Virgil decided to take him up on the offer, but not without some misgivings. As the jeep drove away from his wilderness home, he felt the claustrophobia of expectations and responsibility closing in.
Virgil did stay on at MBR. He worked as an intern, and after a month, was even given a modest salary. But it was still a job, not his home.
At Christmas, Grunstein came to Virgil with a gift. He brought the pelt of the mother bear that the Boy Scout’s troop leader had killed. He said he knew it was bittersweet, but thought if anybody should have the bearskin, it was Virgil.
Virgil said thank you then hid the skin under his bed. Seeing the pelt reminded him that the mother bear and her cubs were dead, largely because of him.
Then on a cold January night, Virgil woke with a start from a vivid dream. He had been snug inside his old forest shelter and heard a scratching sound then the wail of the cold wind outside. The words of the ghostly Chippewa Chief rang through his head. “Two more, you must save.”
Virgil had forgotten about the Chippewa Chief whom he had seen in a vision three months ago. The chief appeared when he was shot, right before losing consciousness.
He got out of bed and got dressed, and without forethought, grabbed the keys of the jeep. He was headed north, back to his home.
* * *
Wearing snowshoes that were in the jeep, Virgil trekked reverently past the abandoned bear den. A parka, gloves, and snow pants kept him warm. He brought his green backpack and carried a shovel, which he also found in the jeep.
After hiking deeper into the forest for an hour, he was back at his old shelter. Buried under 6 feet of snow, Virgil still found it easily. Even in these predawn hours, he recognized the patterns of trees and buried landmarks. He also recognized a familiar lightness this place brought to his heart. A feeling that, until now, he did not realize was happiness.
Virgil stood on the snow, atop where he knew his dug-out shelter was located— the shelter where he spent so many nights while living in this forest.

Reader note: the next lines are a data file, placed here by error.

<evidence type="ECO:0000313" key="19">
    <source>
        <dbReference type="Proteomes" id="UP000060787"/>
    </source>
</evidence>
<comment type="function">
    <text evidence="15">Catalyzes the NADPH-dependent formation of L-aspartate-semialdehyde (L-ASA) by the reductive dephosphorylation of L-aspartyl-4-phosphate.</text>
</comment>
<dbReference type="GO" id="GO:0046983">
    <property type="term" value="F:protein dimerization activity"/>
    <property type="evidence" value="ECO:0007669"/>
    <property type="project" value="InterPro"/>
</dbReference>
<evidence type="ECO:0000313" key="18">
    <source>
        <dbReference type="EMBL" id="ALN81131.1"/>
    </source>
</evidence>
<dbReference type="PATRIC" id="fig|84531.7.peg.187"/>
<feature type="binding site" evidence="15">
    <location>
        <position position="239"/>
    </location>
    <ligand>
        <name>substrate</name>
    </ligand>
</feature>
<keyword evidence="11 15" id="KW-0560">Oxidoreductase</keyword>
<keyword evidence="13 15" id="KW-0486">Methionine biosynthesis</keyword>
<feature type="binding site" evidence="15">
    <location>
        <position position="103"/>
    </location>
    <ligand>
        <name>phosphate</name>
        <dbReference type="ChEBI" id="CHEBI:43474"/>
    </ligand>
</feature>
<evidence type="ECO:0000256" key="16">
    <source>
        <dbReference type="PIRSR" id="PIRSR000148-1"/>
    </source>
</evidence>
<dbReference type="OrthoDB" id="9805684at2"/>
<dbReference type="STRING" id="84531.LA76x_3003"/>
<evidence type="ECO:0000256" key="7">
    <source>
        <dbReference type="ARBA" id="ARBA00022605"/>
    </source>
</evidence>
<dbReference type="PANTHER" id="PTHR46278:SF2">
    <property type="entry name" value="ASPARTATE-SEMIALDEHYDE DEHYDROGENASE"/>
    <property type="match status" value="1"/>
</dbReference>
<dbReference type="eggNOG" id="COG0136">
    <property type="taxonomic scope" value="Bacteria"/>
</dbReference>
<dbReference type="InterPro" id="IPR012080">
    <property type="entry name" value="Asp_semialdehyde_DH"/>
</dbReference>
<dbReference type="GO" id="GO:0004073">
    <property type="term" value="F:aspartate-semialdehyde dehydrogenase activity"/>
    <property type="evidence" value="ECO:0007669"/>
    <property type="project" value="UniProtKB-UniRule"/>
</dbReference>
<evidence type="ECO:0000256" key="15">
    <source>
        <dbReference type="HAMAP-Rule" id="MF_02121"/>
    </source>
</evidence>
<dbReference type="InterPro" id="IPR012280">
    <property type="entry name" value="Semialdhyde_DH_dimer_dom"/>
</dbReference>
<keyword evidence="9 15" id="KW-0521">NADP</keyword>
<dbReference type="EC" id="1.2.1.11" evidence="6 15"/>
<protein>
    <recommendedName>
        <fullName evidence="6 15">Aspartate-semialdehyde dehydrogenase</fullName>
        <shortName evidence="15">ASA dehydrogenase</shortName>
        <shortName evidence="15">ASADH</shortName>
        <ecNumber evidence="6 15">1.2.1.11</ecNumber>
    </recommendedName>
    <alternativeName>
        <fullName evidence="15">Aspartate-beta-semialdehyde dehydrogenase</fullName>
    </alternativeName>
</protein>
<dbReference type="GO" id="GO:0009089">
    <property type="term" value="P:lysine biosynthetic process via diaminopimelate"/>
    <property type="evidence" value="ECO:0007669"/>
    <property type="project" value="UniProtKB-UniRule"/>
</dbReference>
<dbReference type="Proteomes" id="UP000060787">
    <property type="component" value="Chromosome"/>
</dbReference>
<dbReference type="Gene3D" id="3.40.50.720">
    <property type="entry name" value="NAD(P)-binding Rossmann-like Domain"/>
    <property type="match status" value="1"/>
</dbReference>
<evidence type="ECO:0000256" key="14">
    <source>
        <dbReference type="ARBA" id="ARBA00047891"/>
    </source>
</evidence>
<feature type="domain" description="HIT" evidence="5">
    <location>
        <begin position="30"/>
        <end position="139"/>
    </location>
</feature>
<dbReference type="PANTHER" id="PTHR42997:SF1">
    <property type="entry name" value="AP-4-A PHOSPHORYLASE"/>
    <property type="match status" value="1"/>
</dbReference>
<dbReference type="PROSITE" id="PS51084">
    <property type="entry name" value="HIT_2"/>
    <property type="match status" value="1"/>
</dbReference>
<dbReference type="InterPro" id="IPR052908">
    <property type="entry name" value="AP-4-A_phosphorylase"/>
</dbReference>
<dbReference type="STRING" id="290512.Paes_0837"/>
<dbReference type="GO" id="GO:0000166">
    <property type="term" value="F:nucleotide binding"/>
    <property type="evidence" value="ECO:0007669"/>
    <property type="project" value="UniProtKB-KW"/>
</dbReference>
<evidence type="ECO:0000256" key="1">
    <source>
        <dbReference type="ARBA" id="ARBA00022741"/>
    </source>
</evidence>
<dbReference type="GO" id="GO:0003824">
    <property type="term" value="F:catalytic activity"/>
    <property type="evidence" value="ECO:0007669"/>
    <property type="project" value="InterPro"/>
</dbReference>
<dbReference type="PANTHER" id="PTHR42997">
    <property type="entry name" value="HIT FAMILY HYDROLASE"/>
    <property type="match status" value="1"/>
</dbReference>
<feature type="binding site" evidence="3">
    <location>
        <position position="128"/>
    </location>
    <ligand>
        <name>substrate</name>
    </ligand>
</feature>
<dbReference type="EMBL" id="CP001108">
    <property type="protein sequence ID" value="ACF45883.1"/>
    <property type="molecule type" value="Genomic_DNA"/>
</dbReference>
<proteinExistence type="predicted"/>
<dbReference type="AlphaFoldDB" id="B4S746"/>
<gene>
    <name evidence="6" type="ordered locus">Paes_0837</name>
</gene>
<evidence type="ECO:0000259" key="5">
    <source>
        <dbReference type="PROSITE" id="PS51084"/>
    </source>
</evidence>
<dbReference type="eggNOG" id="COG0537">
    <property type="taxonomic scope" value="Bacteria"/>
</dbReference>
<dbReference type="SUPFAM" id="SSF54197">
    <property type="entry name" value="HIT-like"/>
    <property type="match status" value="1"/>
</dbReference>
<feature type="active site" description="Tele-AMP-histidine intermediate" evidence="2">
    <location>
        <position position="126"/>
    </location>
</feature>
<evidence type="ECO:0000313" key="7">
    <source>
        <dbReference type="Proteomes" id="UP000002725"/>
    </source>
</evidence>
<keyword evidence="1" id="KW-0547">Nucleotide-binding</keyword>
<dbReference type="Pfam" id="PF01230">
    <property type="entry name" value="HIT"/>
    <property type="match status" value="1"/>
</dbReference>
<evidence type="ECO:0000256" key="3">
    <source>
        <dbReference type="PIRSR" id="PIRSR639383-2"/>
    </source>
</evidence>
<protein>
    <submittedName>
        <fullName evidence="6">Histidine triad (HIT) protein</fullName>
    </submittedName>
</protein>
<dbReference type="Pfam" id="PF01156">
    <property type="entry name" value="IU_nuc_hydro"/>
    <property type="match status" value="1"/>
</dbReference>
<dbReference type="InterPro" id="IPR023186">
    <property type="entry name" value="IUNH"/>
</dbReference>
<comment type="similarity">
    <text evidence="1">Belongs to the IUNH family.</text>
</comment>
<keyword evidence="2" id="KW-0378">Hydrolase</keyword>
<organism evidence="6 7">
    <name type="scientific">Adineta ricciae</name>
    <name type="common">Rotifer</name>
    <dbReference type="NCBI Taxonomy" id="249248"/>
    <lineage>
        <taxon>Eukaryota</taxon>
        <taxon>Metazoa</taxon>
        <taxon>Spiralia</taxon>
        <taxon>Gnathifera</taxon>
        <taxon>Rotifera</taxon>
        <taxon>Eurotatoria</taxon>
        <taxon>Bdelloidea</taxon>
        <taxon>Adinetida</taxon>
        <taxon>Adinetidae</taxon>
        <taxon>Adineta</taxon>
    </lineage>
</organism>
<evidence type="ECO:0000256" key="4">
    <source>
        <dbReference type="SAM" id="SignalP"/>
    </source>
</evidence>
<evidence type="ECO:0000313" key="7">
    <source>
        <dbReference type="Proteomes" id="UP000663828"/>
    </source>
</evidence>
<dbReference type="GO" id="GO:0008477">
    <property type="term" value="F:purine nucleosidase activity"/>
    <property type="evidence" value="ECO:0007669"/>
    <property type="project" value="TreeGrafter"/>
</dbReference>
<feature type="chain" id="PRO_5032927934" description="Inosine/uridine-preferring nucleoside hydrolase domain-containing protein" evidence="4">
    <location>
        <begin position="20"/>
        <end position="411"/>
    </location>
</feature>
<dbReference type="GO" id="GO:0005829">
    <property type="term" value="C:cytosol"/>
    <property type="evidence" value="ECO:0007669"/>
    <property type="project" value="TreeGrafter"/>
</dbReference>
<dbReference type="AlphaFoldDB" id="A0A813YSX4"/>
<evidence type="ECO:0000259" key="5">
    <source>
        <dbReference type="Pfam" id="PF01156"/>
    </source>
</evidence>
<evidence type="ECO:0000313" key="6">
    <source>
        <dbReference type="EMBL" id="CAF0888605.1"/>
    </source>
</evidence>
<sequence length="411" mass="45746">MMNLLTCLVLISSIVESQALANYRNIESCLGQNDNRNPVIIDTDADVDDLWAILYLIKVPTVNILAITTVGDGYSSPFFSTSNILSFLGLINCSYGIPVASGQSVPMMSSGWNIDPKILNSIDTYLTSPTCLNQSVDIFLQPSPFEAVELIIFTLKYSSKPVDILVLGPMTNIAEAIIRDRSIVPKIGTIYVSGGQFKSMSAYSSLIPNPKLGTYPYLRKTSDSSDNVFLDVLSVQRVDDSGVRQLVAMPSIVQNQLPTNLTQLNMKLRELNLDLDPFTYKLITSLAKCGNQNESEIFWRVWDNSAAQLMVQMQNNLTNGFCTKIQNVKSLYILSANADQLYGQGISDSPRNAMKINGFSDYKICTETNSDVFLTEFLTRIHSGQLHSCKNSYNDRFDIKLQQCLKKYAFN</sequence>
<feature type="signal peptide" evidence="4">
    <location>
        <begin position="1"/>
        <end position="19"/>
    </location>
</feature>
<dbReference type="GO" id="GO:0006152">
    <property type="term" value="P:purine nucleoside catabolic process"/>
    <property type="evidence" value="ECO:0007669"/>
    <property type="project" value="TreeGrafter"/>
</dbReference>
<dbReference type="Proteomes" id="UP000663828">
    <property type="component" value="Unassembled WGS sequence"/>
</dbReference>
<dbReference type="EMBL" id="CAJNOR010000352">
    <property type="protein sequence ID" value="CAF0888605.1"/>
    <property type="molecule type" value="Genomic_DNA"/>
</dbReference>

With the shovel he dug into the snow, down to the thatched branches that covered the opening to his small underground shelter. He crouched down and lifted the branches. Virgil felt a powerful urge to scoot down into the small shelter and fall asleep. Instead he just shone the flashlight into the hole and peered in. There, snuggled into the tattered remains of his old hunting suit, the bear cub— his bear cub— was hibernating.
The relief of seeing that young bear alive called forth great tears of joy. The Chippewa Chief told him there were two more he must save. He failed one cub, but not this one. It was alive because it found Virgil’s shelter.
He unzipped the backpack and pulled out the pelt of the mother bear. He stuffed the bearskin into the hole pushing it next to the hibernating cub. The cub did not move except for its slow somnolent breathing.
Virgil replaced the branches and covered up the den with snow. He hiked away with a lightness that he was still not used to. As Virgil made the journey back to the Bear Rescue jeep, he realized the Chippewa Chief had been right after all. There were two more to save. The yearling cub. And himself.
Virgil Odoco drove back to Minnesota Bear Rescue with a tired smile. It may take some time to get used to, he thought, but the Bear Rescue was his new home.
This is the final part to a 5 part story.
If you missed part I - "Winter: The Deer: go here
If you missed part II - "Spring: The Wolf" go here
If you missed part III - "Summer: The Bear" go here
If you missed part IV - "Autumn: The Boy" go here